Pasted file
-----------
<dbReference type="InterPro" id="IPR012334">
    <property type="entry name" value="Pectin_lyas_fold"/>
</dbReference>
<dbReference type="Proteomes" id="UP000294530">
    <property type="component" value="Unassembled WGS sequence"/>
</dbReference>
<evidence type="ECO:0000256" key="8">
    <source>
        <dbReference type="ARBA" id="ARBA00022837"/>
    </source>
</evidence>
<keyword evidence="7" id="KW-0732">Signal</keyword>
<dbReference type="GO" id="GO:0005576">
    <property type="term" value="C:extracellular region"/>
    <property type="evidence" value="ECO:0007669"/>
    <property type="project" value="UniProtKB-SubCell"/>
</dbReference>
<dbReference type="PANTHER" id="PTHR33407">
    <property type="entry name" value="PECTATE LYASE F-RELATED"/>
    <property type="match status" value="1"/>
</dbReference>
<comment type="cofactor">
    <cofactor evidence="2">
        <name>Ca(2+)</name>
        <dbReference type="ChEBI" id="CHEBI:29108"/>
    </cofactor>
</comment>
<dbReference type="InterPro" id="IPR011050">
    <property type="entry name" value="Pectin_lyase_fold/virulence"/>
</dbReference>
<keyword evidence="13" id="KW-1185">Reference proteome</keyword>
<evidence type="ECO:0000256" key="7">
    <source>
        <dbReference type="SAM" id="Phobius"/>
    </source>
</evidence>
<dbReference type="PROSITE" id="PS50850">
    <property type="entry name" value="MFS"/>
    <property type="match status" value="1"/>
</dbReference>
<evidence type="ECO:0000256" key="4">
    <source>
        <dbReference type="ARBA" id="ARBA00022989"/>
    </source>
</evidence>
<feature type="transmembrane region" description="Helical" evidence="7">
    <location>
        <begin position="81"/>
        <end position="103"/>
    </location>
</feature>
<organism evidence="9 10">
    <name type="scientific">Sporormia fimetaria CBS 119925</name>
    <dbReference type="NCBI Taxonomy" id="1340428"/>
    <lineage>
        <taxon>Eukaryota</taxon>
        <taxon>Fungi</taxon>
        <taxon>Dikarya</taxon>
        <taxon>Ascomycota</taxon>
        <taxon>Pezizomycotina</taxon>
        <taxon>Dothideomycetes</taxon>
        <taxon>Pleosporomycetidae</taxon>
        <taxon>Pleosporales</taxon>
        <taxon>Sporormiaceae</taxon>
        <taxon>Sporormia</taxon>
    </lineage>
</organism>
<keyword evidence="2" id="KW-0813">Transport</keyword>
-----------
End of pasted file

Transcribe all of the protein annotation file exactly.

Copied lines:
<dbReference type="InterPro" id="IPR012334">
    <property type="entry name" value="Pectin_lyas_fold"/>
</dbReference>
<dbReference type="Proteomes" id="UP000294530">
    <property type="component" value="Unassembled WGS sequence"/>
</dbReference>
<evidence type="ECO:0000256" key="8">
    <source>
        <dbReference type="ARBA" id="ARBA00022837"/>
    </source>
</evidence>
<keyword evidence="7" id="KW-0732">Signal</keyword>
<dbReference type="GO" id="GO:0005576">
    <property type="term" value="C:extracellular region"/>
    <property type="evidence" value="ECO:0007669"/>
    <property type="project" value="UniProtKB-SubCell"/>
</dbReference>
<dbReference type="PANTHER" id="PTHR33407">
    <property type="entry name" value="PECTATE LYASE F-RELATED"/>
    <property type="match status" value="1"/>
</dbReference>
<comment type="cofactor">
    <cofactor evidence="2">
        <name>Ca(2+)</name>
        <dbReference type="ChEBI" id="CHEBI:29108"/>
    </cofactor>
</comment>
<dbReference type="InterPro" id="IPR011050">
    <property type="entry name" value="Pectin_lyase_fold/virulence"/>
</dbReference>
<keyword evidence="13" id="KW-1185">Reference proteome</keyword>
<evidence type="ECO:0000256" key="7">
    <source>
        <dbReference type="SAM" id="Phobius"/>
    </source>
</evidence>
<dbReference type="PROSITE" id="PS50850">
    <property type="entry name" value="MFS"/>
    <property type="match status" value="1"/>
</dbReference>
<evidence type="ECO:0000256" key="4">
    <source>
        <dbReference type="ARBA" id="ARBA00022989"/>
    </source>
</evidence>
<feature type="transmembrane region" description="Helical" evidence="7">
    <location>
        <begin position="81"/>
        <end position="103"/>
    </location>
</feature>
<organism evidence="9 10">
    <name type="scientific">Sporormia fimetaria CBS 119925</name>
    <dbReference type="NCBI Taxonomy" id="1340428"/>
    <lineage>
        <taxon>Eukaryota</taxon>
        <taxon>Fungi</taxon>
        <taxon>Dikarya</taxon>
        <taxon>Ascomycota</taxon>
        <taxon>Pezizomycotina</taxon>
        <taxon>Dothideomycetes</taxon>
        <taxon>Pleosporomycetidae</taxon>
        <taxon>Pleosporales</taxon>
        <taxon>Sporormiaceae</taxon>
        <taxon>Sporormia</taxon>
    </lineage>
</organism>
<keyword evidence="2" id="KW-0813">Transport</keyword>